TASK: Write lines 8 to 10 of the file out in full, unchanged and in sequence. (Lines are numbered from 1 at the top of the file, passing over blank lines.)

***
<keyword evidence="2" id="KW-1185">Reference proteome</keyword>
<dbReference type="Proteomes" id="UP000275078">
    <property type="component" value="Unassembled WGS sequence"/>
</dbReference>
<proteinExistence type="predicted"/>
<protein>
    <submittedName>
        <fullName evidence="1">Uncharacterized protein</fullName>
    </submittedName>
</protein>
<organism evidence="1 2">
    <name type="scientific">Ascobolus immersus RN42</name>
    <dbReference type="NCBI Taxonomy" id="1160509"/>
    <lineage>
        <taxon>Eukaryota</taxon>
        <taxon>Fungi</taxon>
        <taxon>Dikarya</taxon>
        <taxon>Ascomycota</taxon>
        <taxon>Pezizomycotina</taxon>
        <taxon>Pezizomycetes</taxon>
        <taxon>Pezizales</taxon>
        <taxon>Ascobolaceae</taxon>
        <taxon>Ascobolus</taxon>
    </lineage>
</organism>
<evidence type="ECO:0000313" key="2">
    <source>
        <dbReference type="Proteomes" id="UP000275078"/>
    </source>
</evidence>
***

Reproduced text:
        <fullName evidence="1">Uncharacterized protein</fullName>
    </submittedName>
</protein>